Every year, the Parks Department hosts its annual Movies Under the Stars series, bringing new and classic films to green spaces throughout the five boroughs.
Parks is building upon that tradition this year by showcasing some lesser known filmmakers…the students of New York City public schools.
The Mayor’s Office of Media and Entertainment and the Department of Education announced that 32 short films created by public school students will be recognized during the 3rd annual New York City Public School Film Festival.
In years past, the student film festival has been held indoors, but this year the event will be held outside and free to the public through the Movies Under the Stars program.
The New York City Public School Film Festival was created to provide an opportunity for students to have their work recognized and consider careers in filmmaking. The films represent the talent and diversity of students citywide, and filmsn were chosen by a panel of teachers and media professionals.
“Congratulations to all the student filmmakers for their insightful and inspiring contributions at this year’s NYC Public School Film Festival,” said Anne del Castillo, Commissioner of the Mayor’s Office of Media and Entertainment. “We are so proud to partner with the Department of Education and renowned award-winning talents to support these young filmmakers.”
“The unique voices featured highlight the diversity and talent of New York City students, and we’re thankful for our arts teachers and school leaders who support our students’ creativity, artistic skills, and critical thinking every day,” added Maria Palma, executive director for the Department of Education’s Office of Arts and Special Projects.
The film’s showcased during the festival represent a variety of cinematic disciplines, including animation, documentary, and short narrative film. All of the films are between one and five minutes long.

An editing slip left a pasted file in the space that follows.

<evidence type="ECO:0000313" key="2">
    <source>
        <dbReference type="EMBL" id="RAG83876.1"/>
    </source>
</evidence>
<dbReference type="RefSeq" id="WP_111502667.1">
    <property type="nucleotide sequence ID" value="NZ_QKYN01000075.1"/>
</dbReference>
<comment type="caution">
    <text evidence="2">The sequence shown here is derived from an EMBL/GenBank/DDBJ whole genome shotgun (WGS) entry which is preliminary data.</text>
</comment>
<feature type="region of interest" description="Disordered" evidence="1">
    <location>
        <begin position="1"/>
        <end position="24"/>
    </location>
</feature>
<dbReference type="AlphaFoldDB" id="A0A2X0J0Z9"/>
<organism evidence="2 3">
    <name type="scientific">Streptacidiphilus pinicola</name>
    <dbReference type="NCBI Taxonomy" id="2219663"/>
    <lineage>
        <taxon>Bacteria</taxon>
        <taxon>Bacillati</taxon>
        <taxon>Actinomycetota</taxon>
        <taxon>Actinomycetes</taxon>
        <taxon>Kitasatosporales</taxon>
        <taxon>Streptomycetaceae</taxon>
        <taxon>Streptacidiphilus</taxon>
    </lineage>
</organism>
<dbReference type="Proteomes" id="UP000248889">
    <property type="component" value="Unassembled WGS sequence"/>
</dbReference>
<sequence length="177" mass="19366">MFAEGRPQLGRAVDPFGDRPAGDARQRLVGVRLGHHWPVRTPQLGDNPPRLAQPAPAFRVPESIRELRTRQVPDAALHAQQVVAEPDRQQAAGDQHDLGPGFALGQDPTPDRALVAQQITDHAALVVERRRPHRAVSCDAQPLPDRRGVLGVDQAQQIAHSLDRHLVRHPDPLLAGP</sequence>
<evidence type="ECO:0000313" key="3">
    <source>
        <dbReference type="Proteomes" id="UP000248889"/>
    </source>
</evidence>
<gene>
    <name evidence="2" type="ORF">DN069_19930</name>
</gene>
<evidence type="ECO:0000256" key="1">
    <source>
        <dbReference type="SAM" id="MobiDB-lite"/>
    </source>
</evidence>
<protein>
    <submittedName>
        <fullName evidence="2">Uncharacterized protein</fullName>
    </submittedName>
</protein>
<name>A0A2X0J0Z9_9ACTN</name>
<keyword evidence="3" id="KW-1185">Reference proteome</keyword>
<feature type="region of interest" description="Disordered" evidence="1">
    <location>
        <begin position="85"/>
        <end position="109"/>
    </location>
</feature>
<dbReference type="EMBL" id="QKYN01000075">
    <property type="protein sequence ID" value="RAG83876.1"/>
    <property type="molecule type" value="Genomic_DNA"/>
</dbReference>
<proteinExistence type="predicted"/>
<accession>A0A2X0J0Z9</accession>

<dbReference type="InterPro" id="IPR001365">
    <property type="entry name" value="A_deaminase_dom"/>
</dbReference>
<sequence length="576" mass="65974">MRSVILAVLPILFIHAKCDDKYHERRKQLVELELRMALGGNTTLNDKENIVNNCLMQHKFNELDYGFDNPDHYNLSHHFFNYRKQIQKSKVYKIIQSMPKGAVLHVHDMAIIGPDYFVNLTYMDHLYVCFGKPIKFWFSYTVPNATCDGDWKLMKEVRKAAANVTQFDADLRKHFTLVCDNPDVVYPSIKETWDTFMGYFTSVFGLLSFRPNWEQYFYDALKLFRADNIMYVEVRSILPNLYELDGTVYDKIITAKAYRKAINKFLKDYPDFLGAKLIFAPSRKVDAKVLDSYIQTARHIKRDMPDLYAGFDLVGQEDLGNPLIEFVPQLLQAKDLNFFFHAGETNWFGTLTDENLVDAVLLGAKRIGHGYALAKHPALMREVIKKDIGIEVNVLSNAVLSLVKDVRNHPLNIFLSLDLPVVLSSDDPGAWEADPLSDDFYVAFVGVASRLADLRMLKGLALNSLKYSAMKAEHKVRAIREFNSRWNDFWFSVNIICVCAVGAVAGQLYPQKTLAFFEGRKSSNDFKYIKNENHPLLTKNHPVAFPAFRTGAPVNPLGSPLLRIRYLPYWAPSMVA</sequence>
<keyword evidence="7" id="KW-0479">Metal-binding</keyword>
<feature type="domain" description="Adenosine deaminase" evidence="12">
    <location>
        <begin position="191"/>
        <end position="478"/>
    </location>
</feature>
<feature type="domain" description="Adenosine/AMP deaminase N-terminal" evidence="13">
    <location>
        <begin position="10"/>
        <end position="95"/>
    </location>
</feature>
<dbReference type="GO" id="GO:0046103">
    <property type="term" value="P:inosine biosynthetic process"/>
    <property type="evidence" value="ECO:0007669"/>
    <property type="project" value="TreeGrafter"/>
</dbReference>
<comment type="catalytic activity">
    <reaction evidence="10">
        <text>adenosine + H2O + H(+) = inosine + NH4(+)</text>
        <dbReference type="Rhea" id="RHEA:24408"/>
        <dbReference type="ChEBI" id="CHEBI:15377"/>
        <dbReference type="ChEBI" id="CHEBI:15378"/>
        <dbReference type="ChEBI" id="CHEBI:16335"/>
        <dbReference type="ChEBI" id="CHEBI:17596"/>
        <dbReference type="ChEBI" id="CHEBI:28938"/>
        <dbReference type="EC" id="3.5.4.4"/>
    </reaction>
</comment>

In addition to being a showcase of the best student talent citywide, the NYC Public School Film Festival was created to help emerging student filmmakers consider future careers in the entertainment industry.
To this end, the festival reached out to a variety of professionals in the world of film who will attend this weekend’s events and speak to students about their work.
These include Tamar-kali, the Brooklyn-born composer of the Oscar-nominated Mudbound, and Kemp Powers, the Brooklyn-born, Oscar-nominated co-writer and co-director of the award-winning film Soul and writer of One Night in Miami.
The Public School Film Festival will take place in parks throughout the city. These include a July 9th showing at Travers Park in Queens, a July 10th screening at Central Park in Manhattan, and a July 11th screening at Sunset Park in Brooklyn.
If you are not able to attend in person but still want to watch the work of these talented students, all of the winning films are available to watch online or on YouTube at the NYC Mayor’s Office’s official channel.